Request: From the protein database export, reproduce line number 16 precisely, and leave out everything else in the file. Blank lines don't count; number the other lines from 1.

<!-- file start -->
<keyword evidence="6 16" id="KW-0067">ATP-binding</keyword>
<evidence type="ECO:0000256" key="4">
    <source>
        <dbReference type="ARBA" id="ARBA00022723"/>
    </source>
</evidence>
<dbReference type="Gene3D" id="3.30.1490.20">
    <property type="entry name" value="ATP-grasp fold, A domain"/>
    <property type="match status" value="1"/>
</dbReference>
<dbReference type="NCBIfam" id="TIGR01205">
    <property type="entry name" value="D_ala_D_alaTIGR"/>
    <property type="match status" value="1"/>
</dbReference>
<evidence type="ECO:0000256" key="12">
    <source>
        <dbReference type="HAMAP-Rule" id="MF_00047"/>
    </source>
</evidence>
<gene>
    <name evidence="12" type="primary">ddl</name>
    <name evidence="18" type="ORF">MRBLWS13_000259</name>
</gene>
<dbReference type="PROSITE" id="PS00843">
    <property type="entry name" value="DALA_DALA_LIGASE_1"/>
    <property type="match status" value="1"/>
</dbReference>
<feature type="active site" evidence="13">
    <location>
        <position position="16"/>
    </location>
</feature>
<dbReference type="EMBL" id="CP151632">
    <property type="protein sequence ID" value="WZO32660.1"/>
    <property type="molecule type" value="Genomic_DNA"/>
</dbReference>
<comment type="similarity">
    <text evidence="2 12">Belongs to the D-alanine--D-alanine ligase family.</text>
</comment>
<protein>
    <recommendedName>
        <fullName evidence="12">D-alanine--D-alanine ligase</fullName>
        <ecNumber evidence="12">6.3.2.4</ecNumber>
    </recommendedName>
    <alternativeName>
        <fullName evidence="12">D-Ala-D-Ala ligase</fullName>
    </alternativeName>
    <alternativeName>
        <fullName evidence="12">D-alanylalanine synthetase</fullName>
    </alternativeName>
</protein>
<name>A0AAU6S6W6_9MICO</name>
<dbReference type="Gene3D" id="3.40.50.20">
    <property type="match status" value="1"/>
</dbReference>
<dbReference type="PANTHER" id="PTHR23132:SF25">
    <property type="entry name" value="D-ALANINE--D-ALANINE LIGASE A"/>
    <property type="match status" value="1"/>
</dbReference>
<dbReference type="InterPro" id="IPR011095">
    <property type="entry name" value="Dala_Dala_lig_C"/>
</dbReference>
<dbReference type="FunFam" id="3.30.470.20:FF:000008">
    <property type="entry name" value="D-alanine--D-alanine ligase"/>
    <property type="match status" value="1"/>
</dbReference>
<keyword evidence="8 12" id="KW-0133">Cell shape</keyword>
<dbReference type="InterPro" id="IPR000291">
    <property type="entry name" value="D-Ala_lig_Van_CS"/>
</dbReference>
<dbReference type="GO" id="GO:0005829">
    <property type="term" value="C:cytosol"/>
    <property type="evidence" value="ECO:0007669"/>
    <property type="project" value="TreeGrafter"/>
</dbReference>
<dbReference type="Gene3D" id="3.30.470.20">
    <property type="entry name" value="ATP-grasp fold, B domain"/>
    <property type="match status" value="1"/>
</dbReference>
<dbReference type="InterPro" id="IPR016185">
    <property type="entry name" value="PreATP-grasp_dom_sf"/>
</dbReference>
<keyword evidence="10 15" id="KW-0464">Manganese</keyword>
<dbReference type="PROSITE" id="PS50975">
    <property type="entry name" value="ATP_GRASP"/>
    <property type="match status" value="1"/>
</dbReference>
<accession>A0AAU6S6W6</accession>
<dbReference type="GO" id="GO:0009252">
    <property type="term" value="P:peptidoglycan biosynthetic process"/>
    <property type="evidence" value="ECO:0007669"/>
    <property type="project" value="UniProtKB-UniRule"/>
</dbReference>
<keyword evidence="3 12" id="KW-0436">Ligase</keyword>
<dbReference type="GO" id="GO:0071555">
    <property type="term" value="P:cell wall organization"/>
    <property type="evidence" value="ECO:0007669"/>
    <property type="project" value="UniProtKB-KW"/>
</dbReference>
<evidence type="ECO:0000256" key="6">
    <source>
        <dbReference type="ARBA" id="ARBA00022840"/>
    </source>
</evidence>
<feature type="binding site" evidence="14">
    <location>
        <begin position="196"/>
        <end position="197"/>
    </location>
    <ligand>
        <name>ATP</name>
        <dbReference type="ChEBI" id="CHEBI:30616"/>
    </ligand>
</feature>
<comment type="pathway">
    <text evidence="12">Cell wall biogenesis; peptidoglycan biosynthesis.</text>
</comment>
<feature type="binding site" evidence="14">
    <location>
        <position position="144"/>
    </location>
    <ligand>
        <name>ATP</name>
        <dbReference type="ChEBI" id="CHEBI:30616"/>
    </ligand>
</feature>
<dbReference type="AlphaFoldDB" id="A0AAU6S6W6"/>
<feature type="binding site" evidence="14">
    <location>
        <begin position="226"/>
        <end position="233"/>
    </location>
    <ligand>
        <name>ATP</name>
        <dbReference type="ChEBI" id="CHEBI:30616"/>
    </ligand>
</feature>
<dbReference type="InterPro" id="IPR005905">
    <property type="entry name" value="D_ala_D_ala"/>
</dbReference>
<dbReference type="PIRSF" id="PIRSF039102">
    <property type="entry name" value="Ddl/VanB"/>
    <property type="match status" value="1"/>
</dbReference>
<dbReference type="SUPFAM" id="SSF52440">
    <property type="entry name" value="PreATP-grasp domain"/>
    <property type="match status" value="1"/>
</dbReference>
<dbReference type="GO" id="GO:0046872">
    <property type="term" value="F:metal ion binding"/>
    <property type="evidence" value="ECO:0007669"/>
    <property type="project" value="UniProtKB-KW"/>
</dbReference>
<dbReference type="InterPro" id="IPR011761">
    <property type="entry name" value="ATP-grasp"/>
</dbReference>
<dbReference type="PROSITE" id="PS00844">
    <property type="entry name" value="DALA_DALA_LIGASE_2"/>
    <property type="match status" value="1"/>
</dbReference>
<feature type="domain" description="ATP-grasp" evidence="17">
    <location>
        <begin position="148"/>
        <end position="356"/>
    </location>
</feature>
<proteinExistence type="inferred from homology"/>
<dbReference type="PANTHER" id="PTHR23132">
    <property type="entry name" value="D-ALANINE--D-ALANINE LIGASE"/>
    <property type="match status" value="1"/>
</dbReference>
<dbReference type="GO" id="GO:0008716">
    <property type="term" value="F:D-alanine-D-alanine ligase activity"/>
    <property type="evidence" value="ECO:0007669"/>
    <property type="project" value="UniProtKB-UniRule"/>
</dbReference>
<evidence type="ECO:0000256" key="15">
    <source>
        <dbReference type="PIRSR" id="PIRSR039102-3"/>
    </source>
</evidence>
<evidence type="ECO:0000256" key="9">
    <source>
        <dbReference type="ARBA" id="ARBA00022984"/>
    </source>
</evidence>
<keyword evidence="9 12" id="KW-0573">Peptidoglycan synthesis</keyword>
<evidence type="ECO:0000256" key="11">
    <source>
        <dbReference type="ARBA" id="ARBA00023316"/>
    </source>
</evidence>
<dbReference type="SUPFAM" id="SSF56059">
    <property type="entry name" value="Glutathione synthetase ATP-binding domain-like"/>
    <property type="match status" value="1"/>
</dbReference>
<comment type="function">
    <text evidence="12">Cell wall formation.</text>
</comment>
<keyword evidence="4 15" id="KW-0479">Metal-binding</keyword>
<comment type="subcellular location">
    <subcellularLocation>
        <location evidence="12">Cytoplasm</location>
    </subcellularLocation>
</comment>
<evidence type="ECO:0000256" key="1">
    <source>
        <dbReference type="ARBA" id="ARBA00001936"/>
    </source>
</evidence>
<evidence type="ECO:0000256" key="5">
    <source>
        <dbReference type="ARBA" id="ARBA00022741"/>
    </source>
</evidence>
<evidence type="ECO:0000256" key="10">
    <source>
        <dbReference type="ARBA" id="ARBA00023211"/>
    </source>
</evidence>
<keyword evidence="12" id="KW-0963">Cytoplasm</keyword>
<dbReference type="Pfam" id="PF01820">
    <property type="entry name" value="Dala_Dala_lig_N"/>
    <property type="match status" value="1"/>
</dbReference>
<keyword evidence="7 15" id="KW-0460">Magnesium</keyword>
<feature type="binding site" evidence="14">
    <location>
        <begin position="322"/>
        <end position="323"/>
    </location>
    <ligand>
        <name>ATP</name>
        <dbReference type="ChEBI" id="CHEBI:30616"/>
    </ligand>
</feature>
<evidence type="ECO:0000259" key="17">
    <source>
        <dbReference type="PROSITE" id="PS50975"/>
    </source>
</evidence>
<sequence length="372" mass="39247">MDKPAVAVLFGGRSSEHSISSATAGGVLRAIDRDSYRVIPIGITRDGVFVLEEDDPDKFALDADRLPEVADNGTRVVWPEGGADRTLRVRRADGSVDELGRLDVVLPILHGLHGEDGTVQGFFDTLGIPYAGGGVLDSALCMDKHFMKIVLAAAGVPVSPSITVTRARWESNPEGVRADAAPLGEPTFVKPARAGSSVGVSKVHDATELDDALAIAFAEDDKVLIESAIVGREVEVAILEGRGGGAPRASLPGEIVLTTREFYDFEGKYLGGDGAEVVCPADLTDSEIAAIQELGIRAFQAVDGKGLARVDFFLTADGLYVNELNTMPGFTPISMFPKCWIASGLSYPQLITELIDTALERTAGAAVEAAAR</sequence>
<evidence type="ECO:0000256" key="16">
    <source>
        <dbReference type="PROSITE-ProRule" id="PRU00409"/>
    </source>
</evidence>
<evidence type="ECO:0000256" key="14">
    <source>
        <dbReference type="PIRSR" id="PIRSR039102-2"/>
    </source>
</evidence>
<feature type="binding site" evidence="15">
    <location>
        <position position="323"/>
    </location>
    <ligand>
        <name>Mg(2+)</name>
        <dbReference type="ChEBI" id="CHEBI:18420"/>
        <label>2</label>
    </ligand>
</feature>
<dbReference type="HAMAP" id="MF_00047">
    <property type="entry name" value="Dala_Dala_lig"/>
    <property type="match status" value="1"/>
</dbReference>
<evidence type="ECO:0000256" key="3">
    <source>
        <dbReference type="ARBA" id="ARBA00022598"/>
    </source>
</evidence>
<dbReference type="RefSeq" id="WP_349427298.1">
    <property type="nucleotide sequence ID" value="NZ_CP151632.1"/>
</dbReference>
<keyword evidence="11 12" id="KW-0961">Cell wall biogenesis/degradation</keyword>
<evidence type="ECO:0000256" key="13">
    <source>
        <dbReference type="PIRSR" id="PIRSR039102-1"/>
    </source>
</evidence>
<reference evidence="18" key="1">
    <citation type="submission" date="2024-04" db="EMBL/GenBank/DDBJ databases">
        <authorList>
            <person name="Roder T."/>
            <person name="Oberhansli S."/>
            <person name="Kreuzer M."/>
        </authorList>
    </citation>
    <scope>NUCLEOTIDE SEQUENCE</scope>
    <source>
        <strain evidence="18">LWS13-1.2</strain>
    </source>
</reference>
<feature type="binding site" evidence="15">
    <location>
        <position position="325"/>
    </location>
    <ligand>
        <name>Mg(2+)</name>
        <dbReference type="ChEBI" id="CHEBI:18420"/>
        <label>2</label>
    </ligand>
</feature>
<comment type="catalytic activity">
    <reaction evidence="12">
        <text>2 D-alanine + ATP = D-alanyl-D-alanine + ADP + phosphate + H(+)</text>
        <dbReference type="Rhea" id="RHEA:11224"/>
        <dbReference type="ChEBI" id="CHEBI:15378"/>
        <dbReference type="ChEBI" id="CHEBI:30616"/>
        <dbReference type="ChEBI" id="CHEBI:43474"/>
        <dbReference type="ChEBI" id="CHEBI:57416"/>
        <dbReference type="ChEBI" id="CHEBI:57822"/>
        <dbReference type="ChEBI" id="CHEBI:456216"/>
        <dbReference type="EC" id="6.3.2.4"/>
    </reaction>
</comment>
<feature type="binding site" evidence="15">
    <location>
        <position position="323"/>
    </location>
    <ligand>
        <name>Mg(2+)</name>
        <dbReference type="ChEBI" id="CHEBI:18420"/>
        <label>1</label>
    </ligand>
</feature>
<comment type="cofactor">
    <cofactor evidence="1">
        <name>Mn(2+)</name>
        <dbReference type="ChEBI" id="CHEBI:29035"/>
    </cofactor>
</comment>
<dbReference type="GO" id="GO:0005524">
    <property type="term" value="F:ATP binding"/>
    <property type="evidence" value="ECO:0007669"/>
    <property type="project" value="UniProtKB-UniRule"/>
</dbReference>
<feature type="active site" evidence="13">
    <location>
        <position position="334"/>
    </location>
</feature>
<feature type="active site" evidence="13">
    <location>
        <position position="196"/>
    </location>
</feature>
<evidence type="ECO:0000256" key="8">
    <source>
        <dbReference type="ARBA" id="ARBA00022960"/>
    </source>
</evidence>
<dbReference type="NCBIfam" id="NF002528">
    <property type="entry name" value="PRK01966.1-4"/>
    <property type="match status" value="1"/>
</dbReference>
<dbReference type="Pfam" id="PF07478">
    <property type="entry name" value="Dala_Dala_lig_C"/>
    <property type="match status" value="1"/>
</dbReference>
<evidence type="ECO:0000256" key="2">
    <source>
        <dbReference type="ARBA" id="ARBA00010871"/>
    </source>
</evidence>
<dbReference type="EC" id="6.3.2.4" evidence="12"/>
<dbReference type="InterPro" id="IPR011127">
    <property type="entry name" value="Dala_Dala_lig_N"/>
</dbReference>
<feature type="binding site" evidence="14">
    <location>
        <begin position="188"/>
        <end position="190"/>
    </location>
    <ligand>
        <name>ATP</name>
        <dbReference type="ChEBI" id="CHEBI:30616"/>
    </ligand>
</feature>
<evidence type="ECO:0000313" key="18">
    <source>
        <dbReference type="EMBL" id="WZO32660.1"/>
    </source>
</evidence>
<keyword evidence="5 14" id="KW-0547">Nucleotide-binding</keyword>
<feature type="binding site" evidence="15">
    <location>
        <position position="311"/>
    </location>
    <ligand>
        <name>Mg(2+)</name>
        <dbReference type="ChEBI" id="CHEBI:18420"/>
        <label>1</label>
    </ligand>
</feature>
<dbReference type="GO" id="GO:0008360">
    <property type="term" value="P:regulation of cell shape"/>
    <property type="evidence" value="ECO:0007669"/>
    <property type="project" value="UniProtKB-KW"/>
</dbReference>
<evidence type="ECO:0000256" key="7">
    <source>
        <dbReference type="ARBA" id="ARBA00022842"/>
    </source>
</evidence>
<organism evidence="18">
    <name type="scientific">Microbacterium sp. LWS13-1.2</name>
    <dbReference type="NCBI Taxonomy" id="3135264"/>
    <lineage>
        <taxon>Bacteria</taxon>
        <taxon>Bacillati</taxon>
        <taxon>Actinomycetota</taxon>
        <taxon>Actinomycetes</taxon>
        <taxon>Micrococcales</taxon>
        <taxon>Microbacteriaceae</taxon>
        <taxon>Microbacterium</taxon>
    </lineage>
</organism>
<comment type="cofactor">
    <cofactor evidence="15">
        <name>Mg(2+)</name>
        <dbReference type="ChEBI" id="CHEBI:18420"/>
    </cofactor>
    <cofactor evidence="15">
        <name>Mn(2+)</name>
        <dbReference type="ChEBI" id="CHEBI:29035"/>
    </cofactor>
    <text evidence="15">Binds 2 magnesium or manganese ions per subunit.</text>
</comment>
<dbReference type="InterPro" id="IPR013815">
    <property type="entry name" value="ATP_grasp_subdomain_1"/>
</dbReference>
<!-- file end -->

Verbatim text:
    <source>